Heat Stroke In Dogs…What To Watch For

The dangers of heat stroke for your dog and how to protect them from it.

Article by vergi24/7 ; Author Shana Richardson

As dog people, we love our dogs.  We love them so much that we want to take them for walks and play outside with them.  We want them by our sides as we do yard work.  However, there are times we need to love them enough to leave them home in the air conditioning…because of the risk of heat stroke.

As the temperatures are heating up here in the Houston area, we are seeing more and more dogs coming in to our hospital needing emergency treatment for heatstroke. (And while this article will focus on dogs, please be aware that cats can experience heat stroke as well.  Never leave cats in vehicles or anywhere that they will not have adequate ventilation, shade and water.)

Your dog does not have words to tell you that he or she is hot.  Your dog wants to please you and will generally keep going along until they can’t.  There are cues a dog’s body will display that you need to be aware of and play close attention to:

  • excessive panting
  • a tongue, gums, inside of ears that are bright red
  • slowing down or stopping on walks/runs
  • drooling/salivating
  • signs of general discomfort
  • rapid heart rate
  • wide, stressed eyes
  • anxiety
  • seeking shade and water sources like puddles

As distress from heat exhaustion progresses to heat stroke, you may note:

  • gums that have turned pale
  • mental dullness
  • loss of consciousness
  • vomiting
  • diarrhea (may become black in color)
  • dark or red urine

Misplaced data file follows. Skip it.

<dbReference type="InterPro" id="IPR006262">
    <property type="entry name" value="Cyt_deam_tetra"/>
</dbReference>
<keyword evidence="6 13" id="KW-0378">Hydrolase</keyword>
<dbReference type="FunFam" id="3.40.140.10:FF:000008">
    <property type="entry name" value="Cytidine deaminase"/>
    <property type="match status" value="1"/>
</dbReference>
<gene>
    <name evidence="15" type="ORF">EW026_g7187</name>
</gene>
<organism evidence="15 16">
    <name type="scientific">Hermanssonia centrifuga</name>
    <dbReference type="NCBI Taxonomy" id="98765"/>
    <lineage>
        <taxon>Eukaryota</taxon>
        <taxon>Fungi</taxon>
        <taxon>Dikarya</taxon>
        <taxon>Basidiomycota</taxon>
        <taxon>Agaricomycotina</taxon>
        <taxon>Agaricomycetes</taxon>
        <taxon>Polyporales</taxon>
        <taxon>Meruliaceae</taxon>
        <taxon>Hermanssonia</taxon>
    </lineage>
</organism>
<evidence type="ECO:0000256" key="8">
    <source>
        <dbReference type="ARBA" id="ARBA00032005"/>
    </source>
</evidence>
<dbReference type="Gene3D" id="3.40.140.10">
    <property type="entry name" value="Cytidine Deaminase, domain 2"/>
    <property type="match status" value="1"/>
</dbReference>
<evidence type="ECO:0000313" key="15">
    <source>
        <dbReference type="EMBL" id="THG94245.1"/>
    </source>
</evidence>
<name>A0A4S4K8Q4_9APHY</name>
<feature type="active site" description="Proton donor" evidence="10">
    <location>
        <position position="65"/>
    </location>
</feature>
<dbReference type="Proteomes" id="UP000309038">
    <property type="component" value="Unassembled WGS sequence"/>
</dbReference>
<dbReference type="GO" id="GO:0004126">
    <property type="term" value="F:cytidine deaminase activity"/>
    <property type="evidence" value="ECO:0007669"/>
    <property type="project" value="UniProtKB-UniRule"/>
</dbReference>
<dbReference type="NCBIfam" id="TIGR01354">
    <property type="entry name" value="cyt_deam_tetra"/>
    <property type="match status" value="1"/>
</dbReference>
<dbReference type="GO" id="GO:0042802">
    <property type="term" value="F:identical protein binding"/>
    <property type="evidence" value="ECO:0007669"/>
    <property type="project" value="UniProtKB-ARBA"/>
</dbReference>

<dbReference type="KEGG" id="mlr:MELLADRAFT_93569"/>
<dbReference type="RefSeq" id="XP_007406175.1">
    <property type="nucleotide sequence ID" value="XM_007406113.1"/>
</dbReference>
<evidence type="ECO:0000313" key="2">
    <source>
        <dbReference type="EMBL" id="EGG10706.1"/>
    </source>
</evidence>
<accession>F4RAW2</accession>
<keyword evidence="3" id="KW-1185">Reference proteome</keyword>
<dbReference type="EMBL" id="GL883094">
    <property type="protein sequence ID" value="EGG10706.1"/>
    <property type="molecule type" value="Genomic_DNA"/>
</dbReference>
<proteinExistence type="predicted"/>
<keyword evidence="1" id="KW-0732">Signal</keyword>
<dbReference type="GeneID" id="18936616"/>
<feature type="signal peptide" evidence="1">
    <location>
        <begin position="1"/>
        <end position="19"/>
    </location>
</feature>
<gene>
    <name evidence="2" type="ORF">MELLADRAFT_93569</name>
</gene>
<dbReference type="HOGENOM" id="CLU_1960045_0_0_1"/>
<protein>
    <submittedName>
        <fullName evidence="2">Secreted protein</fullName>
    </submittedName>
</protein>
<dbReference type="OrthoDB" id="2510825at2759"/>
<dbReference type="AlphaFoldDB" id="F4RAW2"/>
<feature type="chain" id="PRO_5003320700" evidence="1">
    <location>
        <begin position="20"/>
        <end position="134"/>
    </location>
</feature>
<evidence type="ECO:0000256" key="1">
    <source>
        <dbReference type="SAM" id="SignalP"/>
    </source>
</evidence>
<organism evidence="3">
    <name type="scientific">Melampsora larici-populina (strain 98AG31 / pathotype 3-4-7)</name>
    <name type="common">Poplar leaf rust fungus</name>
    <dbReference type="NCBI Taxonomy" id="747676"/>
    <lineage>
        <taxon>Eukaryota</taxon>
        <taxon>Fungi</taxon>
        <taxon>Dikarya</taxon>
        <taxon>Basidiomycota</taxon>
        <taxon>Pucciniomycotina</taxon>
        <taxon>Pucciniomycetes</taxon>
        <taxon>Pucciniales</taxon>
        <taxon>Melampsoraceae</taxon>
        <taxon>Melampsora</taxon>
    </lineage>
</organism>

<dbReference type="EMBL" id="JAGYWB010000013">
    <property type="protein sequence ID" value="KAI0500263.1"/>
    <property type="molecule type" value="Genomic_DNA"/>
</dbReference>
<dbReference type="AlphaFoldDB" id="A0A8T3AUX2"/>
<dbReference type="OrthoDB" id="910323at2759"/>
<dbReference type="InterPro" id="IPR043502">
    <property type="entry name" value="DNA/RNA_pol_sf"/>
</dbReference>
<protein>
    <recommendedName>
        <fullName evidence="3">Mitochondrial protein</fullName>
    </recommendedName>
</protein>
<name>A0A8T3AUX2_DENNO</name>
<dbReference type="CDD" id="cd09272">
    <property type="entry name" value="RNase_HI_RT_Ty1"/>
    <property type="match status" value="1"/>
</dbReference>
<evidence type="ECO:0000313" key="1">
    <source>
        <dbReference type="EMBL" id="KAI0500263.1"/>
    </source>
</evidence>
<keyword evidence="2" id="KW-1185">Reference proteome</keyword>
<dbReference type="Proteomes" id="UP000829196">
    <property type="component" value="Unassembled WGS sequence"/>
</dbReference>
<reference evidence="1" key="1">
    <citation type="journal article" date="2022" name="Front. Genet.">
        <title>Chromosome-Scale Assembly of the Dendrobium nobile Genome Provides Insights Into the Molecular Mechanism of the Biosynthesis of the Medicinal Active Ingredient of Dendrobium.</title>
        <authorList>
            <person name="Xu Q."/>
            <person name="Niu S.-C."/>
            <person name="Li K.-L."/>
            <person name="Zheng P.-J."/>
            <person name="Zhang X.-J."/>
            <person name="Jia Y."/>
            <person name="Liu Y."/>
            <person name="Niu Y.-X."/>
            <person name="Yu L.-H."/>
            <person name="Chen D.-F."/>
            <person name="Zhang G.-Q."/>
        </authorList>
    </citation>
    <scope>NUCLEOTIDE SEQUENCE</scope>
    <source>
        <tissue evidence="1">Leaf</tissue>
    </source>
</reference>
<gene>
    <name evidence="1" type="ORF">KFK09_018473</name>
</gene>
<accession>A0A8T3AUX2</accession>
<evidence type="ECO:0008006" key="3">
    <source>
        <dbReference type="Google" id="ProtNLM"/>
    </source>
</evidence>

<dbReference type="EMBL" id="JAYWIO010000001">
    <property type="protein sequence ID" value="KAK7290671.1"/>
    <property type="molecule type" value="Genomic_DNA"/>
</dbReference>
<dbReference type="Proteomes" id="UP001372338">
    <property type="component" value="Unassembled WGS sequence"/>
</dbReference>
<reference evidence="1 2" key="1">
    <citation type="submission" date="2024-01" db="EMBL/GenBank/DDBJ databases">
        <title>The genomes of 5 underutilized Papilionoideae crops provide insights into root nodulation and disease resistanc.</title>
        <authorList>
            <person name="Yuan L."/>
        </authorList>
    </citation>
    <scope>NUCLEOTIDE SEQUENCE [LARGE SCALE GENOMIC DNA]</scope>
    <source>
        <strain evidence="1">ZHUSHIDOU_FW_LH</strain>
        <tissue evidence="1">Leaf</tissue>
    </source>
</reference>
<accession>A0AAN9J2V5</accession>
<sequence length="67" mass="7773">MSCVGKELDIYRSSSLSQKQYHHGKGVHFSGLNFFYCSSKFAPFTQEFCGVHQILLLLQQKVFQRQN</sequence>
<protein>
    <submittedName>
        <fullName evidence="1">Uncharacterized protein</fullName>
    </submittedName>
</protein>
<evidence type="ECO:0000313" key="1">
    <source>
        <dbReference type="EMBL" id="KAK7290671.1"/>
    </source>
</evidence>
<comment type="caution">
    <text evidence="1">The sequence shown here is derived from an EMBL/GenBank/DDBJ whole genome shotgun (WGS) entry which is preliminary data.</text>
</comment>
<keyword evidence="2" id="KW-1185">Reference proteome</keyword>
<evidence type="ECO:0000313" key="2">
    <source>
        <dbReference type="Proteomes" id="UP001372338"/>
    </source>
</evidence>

• seizures
  • uncoordinated movement (stumbling, dizziness)
  • collapse

Some dogs are more prone to heat exhaustion and stroke however, be aware that ALL dogs can suffer from the heat.  Dogs who are older, overweight, or brachycephalic (the flat faced breeds) are often the first to suffer in the heat.  Dogs with thick fur, short noses or those with pre-existing medical conditions are also more susceptible.  By the way, your dog’s fur actually serves as an insulation from the heat and protection from sunburn so please do not shave them.

Dogs cannot sweat like humans do. In order to stay cool, dogs pant and use vasodilation (their blood vessels dilate to provide rapid dispersion of heat.)  As a dog’s body temperature rises above normal, heat exhaustion will set in and as it continues to rise and the mechanisms for cooling become overwhelmed and fail, heat stroke, a serious medical emergency, occurs. 

If your dog suffers heat exhaustion or stroke:

  • get your dog to a cooler area immediately
  • lower the body temperature by wetting your dog thoroughly with cool water, paying close attention to keeping it on their ears, paws, stomachs and inner thighs.  Do NOT use cold water as this causes the blood vessels to constrict and we need them to be rapidly circulating to disperse the heat.  (For very small dogs and/or puppies, use lukewarm water instead of cool.)
  • provide small amounts of cool or lukewarm water
  • Even if your dog seems to be recovering, make a call to your regular veterinarian or emergency veterinarian for advice and maybe a visit to be sure your dog is indeed safely out of danger.

If your dog has suffered a heat stroke, lower the body temperature as best as you can as get them to an emergency veterinarian immediately.